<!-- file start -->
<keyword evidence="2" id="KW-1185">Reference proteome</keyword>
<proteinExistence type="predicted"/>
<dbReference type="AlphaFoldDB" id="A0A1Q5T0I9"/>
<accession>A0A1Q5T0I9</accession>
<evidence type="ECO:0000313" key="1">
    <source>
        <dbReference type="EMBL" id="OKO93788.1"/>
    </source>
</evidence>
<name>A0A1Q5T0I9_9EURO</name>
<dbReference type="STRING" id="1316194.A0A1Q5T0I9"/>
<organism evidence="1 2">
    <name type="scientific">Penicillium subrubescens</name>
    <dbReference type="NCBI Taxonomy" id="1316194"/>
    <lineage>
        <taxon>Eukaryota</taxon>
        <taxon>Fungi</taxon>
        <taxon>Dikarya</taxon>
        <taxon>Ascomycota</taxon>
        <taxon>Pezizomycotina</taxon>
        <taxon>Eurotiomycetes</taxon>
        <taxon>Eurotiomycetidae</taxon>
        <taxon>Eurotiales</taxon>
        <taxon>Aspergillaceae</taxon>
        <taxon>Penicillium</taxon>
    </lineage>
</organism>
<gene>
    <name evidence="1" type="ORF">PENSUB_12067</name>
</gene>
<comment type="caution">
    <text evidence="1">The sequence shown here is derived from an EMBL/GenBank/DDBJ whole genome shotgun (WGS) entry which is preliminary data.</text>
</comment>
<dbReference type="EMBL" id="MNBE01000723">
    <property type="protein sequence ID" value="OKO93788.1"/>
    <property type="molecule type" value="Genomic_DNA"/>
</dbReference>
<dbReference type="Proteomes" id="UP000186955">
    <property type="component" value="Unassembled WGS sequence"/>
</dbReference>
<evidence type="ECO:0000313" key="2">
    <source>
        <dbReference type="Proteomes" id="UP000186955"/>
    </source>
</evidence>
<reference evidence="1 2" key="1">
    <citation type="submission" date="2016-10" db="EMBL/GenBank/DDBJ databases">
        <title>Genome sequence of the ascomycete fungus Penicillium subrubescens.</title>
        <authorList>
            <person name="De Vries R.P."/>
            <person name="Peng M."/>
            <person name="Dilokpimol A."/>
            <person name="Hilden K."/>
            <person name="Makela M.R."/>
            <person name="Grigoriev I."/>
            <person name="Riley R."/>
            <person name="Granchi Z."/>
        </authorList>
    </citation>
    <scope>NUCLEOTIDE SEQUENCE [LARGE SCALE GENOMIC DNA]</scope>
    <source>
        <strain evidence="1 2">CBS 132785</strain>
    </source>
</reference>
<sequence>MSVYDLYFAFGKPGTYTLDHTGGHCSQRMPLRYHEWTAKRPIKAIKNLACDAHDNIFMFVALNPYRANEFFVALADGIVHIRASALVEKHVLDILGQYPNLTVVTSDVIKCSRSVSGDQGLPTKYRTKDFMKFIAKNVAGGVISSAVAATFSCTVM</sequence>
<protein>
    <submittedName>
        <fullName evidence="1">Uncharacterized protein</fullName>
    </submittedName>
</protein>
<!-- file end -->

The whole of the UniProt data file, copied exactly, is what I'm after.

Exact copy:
<keyword evidence="2" id="KW-1185">Reference proteome</keyword>
<proteinExistence type="predicted"/>
<dbReference type="AlphaFoldDB" id="A0A1Q5T0I9"/>
<accession>A0A1Q5T0I9</accession>
<evidence type="ECO:0000313" key="1">
    <source>
        <dbReference type="EMBL" id="OKO93788.1"/>
    </source>
</evidence>
<name>A0A1Q5T0I9_9EURO</name>
<dbReference type="STRING" id="1316194.A0A1Q5T0I9"/>
<organism evidence="1 2">
    <name type="scientific">Penicillium subrubescens</name>
    <dbReference type="NCBI Taxonomy" id="1316194"/>
    <lineage>
        <taxon>Eukaryota</taxon>
        <taxon>Fungi</taxon>
        <taxon>Dikarya</taxon>
        <taxon>Ascomycota</taxon>
        <taxon>Pezizomycotina</taxon>
        <taxon>Eurotiomycetes</taxon>
        <taxon>Eurotiomycetidae</taxon>
        <taxon>Eurotiales</taxon>
        <taxon>Aspergillaceae</taxon>
        <taxon>Penicillium</taxon>
    </lineage>
</organism>
<gene>
    <name evidence="1" type="ORF">PENSUB_12067</name>
</gene>
<comment type="caution">
    <text evidence="1">The sequence shown here is derived from an EMBL/GenBank/DDBJ whole genome shotgun (WGS) entry which is preliminary data.</text>
</comment>
<dbReference type="EMBL" id="MNBE01000723">
    <property type="protein sequence ID" value="OKO93788.1"/>
    <property type="molecule type" value="Genomic_DNA"/>
</dbReference>
<dbReference type="Proteomes" id="UP000186955">
    <property type="component" value="Unassembled WGS sequence"/>
</dbReference>
<evidence type="ECO:0000313" key="2">
    <source>
        <dbReference type="Proteomes" id="UP000186955"/>
    </source>
</evidence>
<reference evidence="1 2" key="1">
    <citation type="submission" date="2016-10" db="EMBL/GenBank/DDBJ databases">
        <title>Genome sequence of the ascomycete fungus Penicillium subrubescens.</title>
        <authorList>
            <person name="De Vries R.P."/>
            <person name="Peng M."/>
            <person name="Dilokpimol A."/>
            <person name="Hilden K."/>
            <person name="Makela M.R."/>
            <person name="Grigoriev I."/>
            <person name="Riley R."/>
            <person name="Granchi Z."/>
        </authorList>
    </citation>
    <scope>NUCLEOTIDE SEQUENCE [LARGE SCALE GENOMIC DNA]</scope>
    <source>
        <strain evidence="1 2">CBS 132785</strain>
    </source>
</reference>
<sequence>MSVYDLYFAFGKPGTYTLDHTGGHCSQRMPLRYHEWTAKRPIKAIKNLACDAHDNIFMFVALNPYRANEFFVALADGIVHIRASALVEKHVLDILGQYPNLTVVTSDVIKCSRSVSGDQGLPTKYRTKDFMKFIAKNVAGGVISSAVAATFSCTVM</sequence>
<protein>
    <submittedName>
        <fullName evidence="1">Uncharacterized protein</fullName>
    </submittedName>
</protein>